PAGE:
• Does not know the future (unless the story is being told about a past event the narrator has already experienced)
  • Cannot relate things the perspective character hasn’t witnessed, heard, or been told
  • Does not have knowledge the perspective character does not have
  • Can create extremely telling narrative if the narrator is not a visual story teller
  • Can limit the way the story is told if the perspective character is not present for a pivotal scene.
  • Does not know what characters are thinking or feeling because the narrator cannot read the other characters’ minds.
  • Can only insert his or her own thoughts and perceptions into the story
  • Does not know the future (unless the story is being told about a past the narrator has already experienced)
  • Cannot relate things he or she hasn’t personally witnessed, heard, or been told
  • Does not have knowledge of things he has not witnessed or been told.
  • Can only make assumptions about the character motivations, emotional state, etc.
  • Is a very unreliable and prejudiced narrator.
  • Creates extremely telling narrative if the narrator is not a visual story teller.

Regardless of what narrative form that you choose, I recommend that you avoid the following pitfalls:

  1. Mind reading in the limited perspective.
  2. Head hopping in the limited perspective.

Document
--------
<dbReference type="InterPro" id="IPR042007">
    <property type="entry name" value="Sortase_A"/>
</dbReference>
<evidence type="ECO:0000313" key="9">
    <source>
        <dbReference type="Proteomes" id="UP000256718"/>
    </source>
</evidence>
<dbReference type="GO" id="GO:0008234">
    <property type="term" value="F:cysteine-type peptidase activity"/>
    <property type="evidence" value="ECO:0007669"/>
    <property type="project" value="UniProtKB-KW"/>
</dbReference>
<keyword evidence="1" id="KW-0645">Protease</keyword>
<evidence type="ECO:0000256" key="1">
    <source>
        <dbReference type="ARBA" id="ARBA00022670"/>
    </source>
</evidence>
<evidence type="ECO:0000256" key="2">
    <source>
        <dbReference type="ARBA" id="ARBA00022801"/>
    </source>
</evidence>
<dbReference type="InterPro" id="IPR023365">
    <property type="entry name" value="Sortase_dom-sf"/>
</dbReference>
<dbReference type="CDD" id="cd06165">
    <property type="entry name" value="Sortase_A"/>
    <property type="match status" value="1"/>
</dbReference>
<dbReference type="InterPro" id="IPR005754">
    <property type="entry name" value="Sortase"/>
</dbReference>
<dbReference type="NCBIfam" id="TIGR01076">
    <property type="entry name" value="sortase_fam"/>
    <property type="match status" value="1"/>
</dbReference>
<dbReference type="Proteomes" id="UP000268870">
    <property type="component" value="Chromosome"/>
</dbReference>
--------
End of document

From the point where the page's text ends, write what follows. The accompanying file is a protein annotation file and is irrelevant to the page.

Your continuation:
3. Addressing the reader (breaking the 4th wall).
  4. Narrative voice in the omniscient perspective that overwhelms the character’s voices.
  5. Narrative voice in the omniscient perspective that sounds exactly like the character’s voices.



Now that you know the key differences between the third person narrative perspectives, it’s time for you to practice. Write a scene in the omniscient perspective. Now I want you to rewrite it in the limited perspective of your choice. How does changing the perspective change the way you tell the story?

Shay Goodman (95 Posts)

Shay Goodman is a self-proclaimed maven of mayhem and editing goddess. She has over twelve years of experience in the publishing industry and has worked as a copy editor, proofreader, and a developmental and content editor. She spent several years gainfully employed as a managing editor and director of acquisitions for a small independent press until deciding it was time to strike out on her own once again. Shay has worked with both international and New York Times best-selling authors, most notably: Suzy Duffy and E.L. James. She is proudly a founding member of Write Divas.